So what's an alternative explanation? Different social networks are always forming and unforming. Sometimes "art" with a critique of something understood from a whole as "society." For Williams, this was an apex of civilization, nothing beyond it could be imagined. Hurry up, please, it's time. ARtists have formed themselves into groups who recognize each other. We've known about society for two hundred years now. Society was the amorphous other, the way of understanding the man in the crowd, the way of making sense of oneself as a statistic. It was the only way to make sense of the advent of mass communication and Enlightenment selves as they evolved at the same time.

Now we face something different, something beyond "society", and it will take a different kind of "art" understanding and reworking the means of communication as they exist. We're beyond nineteenth-century utopias, onward to complicated shared projects and experiments in space and the self.

The Borg and the Swamp

The meritocracy is a machine that claims to have ransomed me.

One starts thinking about these things again when talking to fry-chefs in New Haven. The fry-chef for Koffee 2 (the law school hangout) was a wonderful vagabond who had travelled across the US with a backpack at least twice, and told me about his adventures. Ladies of New Haven. Pay attention.

So what happens next? Nice Cliffees have so much. We're so unbelievably careful. We choose the weedy ones who have thought for themselves and stand apart from the rest of the ruffians, and they talk to us about astrology and chivalry. If you chose right, he'll never make a pass, never utter an obscene comment, just tell you all the pirate and gypsy stories you could ask for: the key to safe and healthy urban adventuring for the well-educated female.

So you're a Cliffee sitting at the bar. You close the book, you pick up your messenger bag, you leave the pub, and go back to the firm and fast network of ivy-league educated trust-fund babes who compose one's world. They give you life, inspiration, ideas, jobs, dates, one long road stretching from start to finish. They're your past and your future.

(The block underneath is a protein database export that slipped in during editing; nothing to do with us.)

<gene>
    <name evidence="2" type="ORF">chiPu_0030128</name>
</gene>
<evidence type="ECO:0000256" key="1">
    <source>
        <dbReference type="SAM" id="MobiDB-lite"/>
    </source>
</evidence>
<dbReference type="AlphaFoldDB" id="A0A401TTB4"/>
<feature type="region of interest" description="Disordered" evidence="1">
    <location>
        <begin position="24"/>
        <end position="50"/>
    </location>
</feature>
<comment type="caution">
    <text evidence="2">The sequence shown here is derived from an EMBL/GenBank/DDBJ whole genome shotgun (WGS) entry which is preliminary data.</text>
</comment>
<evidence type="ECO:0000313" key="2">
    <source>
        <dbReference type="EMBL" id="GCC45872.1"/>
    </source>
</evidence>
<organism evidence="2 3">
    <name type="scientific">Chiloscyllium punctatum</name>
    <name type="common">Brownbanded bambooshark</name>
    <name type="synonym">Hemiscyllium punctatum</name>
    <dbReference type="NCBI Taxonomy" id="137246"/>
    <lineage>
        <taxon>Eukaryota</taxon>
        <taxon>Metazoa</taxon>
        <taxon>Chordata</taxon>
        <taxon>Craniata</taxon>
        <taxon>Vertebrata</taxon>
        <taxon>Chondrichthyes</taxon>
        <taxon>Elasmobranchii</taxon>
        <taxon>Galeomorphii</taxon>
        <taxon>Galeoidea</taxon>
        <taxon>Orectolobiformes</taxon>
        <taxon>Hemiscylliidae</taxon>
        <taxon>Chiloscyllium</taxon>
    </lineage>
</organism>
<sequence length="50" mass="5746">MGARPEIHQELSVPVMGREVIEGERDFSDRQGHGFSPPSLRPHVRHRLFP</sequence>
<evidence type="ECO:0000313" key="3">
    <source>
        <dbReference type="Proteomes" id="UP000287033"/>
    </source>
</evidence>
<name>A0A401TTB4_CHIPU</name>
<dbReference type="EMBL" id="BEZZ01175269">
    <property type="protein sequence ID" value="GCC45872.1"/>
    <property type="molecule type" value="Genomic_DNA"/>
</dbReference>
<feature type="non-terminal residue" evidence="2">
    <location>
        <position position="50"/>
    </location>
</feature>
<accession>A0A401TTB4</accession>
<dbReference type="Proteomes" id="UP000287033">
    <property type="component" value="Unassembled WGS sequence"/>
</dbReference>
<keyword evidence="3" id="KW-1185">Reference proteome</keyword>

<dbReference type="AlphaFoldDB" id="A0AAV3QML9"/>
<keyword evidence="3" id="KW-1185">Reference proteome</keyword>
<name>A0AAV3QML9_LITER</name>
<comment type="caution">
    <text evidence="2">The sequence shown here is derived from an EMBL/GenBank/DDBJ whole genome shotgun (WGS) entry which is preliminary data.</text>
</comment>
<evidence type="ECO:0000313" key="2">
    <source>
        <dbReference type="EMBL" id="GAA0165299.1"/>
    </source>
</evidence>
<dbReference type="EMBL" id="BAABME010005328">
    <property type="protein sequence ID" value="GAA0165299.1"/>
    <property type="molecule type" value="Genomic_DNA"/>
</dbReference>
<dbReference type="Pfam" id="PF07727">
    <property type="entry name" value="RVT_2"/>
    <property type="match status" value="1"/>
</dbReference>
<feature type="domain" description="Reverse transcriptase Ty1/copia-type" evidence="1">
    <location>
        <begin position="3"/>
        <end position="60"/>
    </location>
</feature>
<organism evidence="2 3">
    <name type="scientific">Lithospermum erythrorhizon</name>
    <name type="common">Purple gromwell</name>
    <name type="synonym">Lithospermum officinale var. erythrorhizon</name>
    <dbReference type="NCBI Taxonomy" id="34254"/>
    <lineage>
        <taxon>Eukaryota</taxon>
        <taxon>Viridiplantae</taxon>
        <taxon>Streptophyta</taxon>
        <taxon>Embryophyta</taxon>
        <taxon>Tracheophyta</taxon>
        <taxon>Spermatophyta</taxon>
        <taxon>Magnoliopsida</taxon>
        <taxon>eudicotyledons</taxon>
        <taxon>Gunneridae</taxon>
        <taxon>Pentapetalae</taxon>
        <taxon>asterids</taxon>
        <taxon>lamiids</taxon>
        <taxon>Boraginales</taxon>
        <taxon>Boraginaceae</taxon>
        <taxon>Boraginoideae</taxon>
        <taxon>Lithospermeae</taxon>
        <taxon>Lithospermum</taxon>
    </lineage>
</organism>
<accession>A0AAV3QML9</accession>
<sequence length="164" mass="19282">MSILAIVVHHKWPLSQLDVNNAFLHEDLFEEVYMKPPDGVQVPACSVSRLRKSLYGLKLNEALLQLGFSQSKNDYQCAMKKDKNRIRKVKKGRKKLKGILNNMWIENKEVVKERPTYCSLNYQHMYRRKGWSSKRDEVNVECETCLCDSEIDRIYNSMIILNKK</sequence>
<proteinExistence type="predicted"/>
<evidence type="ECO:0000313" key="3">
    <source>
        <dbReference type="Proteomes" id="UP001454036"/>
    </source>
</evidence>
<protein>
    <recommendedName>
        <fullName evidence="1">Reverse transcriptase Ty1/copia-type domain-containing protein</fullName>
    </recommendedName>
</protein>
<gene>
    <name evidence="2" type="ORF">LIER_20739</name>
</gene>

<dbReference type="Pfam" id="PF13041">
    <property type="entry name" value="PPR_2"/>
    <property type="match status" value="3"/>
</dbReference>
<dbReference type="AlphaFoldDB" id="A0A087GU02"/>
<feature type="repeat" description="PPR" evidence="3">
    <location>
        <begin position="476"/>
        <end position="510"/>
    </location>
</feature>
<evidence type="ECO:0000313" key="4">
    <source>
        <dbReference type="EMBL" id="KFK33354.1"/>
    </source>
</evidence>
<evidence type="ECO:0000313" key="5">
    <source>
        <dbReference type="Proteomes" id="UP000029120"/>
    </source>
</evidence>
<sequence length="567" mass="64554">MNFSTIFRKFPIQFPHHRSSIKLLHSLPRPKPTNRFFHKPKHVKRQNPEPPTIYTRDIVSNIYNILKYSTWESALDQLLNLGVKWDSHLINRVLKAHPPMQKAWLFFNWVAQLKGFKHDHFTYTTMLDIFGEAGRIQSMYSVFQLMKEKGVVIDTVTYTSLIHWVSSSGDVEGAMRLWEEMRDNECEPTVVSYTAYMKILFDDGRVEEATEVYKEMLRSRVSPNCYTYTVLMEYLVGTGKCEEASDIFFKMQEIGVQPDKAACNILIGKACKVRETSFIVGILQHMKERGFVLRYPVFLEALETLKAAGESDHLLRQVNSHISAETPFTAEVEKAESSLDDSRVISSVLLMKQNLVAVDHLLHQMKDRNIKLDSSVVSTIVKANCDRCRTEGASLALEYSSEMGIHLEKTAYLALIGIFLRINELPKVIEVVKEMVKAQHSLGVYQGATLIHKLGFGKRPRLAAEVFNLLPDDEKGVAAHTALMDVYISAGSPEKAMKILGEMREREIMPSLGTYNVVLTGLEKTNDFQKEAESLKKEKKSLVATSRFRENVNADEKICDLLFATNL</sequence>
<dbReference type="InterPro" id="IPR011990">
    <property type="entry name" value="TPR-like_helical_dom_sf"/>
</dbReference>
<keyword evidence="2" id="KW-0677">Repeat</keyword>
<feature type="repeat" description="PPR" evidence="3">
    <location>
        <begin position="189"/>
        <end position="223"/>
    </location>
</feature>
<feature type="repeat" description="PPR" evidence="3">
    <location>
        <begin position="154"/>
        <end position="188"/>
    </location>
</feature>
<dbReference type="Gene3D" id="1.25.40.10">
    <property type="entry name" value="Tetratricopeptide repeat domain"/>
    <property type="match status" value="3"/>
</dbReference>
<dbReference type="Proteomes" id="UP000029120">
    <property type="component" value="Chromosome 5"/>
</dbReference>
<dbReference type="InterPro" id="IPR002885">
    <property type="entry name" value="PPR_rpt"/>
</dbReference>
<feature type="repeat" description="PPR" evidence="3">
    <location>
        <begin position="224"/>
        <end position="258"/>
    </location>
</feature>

Last night I found myself talking with another child of the swamp, that is, Louisiana, land of the whack-jobs, from whence my people hail. Now it's been a long time since Louisiana. As happens when intimate strangers unite, words and thoughts start to fly. You sink back into an older identity, your self and the ambitions you were working on shrink until they're almost imperceptible; meanwhile the rest of the landscape pans out and swirls in a vertige of immeasurable possibilities. You could go back to the swamp. You could move to Algiers. I don't even know why this is so important, but the horizon's sudden appearance is shocking.

Now there are two basic rules for a first date, in San Francisco as everywhere else, so fundamental as to never have to be articulated: 1) never talk about your family's history of mental illness. 2) never get into an argument over the theological implications of the Eucharist. Both broken. It was great. So one finds oneself talking about American landscapes, roadtrips, the land of white trash, the manufacture of hashish, the followers of new-age religions, the whole of the surreal underbelly of the American subconscious that I know so well from growing up.

Came home and answered an email from an old friend, dear past memory, working now in a skyscraper somewhere in Texas for 48 hrs before flying back to New York. He's taken two days off in the last year. Thought maybe he'd have time for BBQ and wanted a req. Didn't have time for BBQ.